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Summary: Harry Potter has been an orphan for as long as he can remember. After his parents were murdered, Harry came to live - literally - in the cupboard under the staircase in the home of his Aunt Petunia, Uncle Vernon, and cousin Dudley Dursley. Unlike Harry's parents, the Dursley's are fiercely against magic, and do everything to prevent it in their lives. Uncle Vernon is so desperate to keep magic away that he moves the family to an island in the middle of nowhere to keep Harry from getting invitations to attend the Hogwarts School of Witchcraft and Wizardry. The breaking point was the occasion of Harry's 11th birthday, when Hagrid, representative of the Headmaster arrives on the island and bring Harry to Hogwarts. At Hogwarts, Harry finds himself in a much better place, and becomes friends with Ron Weasley, whose father works for the Ministry of Magic, and Hermione Granger, a Mudblood (a person with no close wizarding relatives). It doesn't take long for these first-years to discover that something is not right and that evil lurks at Hogwarts. Together, the three discover that Voldemort (aka He who shall not be named) is planning to steal the Philosopher’s Stone because it gives immortality to the beholder of the stone. Given he has no background in magic like his friends, how much can Harry possibly hope to help his friends? This is the story that introduces Harry Potter and launches the 7-book series of his career at Hogwarts.
Type of Reading: bedtime story, independent reading, anytime reading
Recommended Age: read together: 10 and Up; read yourself: 12 and Up
Interest Level: 9 and Up
Reading Level: 6
Age of Child: Parents will find this book valuable for helping children in primary school through high school.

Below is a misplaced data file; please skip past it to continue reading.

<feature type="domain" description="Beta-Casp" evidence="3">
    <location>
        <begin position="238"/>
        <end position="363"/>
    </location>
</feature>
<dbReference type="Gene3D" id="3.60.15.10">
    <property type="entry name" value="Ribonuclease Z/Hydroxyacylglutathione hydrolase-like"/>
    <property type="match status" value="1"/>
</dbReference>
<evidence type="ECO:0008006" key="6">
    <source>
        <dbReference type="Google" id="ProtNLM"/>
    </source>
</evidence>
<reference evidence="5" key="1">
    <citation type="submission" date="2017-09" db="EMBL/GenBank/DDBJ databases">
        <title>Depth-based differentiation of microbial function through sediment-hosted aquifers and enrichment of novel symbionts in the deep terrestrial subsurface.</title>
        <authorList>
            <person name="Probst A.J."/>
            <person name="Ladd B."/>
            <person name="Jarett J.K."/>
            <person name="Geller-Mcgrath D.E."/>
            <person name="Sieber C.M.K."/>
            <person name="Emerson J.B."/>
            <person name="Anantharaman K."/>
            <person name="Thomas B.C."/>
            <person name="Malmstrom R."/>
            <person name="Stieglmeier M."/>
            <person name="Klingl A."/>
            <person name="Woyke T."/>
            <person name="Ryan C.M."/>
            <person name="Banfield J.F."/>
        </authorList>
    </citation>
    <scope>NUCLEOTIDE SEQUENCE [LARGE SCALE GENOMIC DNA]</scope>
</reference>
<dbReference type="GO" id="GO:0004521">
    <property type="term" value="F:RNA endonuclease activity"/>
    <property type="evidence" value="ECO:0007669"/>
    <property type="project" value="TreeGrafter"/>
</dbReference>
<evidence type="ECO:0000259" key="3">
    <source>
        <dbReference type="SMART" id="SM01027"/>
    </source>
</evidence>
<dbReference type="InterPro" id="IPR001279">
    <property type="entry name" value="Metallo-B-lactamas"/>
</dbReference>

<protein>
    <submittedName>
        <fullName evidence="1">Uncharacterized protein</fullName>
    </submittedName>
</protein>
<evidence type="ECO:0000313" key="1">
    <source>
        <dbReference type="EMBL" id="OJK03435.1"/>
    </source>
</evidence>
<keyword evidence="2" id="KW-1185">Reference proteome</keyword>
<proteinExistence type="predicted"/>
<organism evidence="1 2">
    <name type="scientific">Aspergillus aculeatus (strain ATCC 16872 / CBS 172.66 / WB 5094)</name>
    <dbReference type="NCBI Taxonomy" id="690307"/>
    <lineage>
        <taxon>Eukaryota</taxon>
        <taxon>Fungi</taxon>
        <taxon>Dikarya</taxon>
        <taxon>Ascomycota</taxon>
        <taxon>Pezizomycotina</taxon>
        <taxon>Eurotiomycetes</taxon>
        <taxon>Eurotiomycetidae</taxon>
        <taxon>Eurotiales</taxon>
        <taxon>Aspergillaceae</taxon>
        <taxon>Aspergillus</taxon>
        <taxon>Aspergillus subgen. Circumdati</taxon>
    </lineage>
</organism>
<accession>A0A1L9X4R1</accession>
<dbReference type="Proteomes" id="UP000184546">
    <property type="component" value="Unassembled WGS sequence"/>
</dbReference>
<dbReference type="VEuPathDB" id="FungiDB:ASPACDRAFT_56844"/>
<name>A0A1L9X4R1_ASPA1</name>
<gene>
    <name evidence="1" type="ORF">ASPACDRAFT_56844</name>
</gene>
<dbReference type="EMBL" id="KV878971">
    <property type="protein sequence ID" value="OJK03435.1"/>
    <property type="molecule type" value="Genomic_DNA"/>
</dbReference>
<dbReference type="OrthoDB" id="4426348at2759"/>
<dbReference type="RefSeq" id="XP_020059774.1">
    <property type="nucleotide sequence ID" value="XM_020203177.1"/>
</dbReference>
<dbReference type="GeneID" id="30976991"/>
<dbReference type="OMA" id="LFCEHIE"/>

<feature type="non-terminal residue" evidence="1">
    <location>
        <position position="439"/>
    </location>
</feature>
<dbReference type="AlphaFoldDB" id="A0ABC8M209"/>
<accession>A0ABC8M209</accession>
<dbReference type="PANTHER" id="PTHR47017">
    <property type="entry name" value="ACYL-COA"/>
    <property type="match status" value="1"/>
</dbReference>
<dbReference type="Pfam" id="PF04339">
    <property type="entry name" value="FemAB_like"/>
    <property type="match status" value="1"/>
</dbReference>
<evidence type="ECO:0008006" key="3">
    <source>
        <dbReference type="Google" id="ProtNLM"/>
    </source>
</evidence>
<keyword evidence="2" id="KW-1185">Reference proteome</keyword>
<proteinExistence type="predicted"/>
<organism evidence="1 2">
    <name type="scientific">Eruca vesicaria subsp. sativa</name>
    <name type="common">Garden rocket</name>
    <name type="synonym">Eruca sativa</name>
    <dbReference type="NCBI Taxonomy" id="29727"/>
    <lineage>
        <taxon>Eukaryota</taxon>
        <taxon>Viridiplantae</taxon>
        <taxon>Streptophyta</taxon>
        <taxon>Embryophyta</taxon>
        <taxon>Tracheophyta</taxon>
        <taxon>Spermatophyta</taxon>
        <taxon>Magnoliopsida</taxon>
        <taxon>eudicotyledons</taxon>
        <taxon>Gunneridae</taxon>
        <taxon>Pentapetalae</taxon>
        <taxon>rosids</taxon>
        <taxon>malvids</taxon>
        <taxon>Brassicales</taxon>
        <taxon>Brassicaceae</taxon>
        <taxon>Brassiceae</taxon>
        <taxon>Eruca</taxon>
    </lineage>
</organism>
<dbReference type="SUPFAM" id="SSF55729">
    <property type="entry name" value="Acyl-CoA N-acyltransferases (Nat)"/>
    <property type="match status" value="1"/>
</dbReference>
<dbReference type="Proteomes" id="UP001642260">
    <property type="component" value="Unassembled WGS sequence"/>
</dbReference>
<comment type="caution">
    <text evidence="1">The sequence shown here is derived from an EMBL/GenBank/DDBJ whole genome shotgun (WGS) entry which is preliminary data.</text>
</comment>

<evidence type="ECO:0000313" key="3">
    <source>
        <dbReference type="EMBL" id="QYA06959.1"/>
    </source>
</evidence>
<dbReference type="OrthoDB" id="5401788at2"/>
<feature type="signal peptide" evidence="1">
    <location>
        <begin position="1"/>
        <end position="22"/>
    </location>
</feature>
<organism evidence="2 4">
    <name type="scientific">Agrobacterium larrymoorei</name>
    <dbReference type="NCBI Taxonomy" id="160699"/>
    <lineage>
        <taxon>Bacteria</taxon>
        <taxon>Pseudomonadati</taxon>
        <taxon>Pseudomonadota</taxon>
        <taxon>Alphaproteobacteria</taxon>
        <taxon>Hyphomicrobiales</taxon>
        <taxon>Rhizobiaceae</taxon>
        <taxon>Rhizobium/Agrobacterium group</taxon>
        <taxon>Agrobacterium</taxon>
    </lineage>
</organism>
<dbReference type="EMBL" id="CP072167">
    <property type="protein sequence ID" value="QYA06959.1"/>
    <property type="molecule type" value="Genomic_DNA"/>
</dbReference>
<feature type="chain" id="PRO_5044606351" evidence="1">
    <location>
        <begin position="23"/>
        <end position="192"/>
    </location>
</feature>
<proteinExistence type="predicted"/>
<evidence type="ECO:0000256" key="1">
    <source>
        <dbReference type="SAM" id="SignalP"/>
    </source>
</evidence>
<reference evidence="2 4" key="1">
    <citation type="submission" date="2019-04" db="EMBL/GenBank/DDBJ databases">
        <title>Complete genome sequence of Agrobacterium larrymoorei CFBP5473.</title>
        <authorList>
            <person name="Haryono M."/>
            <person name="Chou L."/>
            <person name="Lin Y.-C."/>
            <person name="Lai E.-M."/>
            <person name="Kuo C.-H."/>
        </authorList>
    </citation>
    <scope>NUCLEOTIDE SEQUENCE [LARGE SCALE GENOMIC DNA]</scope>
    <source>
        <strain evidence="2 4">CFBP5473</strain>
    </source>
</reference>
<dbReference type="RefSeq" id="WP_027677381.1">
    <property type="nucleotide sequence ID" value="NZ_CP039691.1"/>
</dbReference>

Young Reader Reaction: I became a true bookworm after reading the Harry Potter books! They are some of my most favorite books and will always continue to be. What I love about Harry Potter and the Philosopher's Stone is reading about the magical, astonishing, extraordinary, and incredible world J.K. Rowling created. The protagonists are endearing and the reader quickly becomes attached to the characters This is a book most appropriate for young readers ages 11 to 14.
Adult Reader Reaction: If ever there was a "kid's book" that had adult appeal, Harry Potter is it. The books offer depth that the movies don't, but that doesn't mean they are accessible to all readers. The stories are dense with detail, and for reluctant readers they could become a deterrent. I highly recommend checking out audiobook versions to read along with printed text.
Pros: Magic, adventure, and characters kids dream to be make Harry Potter an irresistible, must-read series.
Borrow or Buy: Buy. This book should definitely be bought as a gift, along with the rest of the six books of the novel series. This series must be read because children and adults will find that they love to read after reading the Harry Potter series!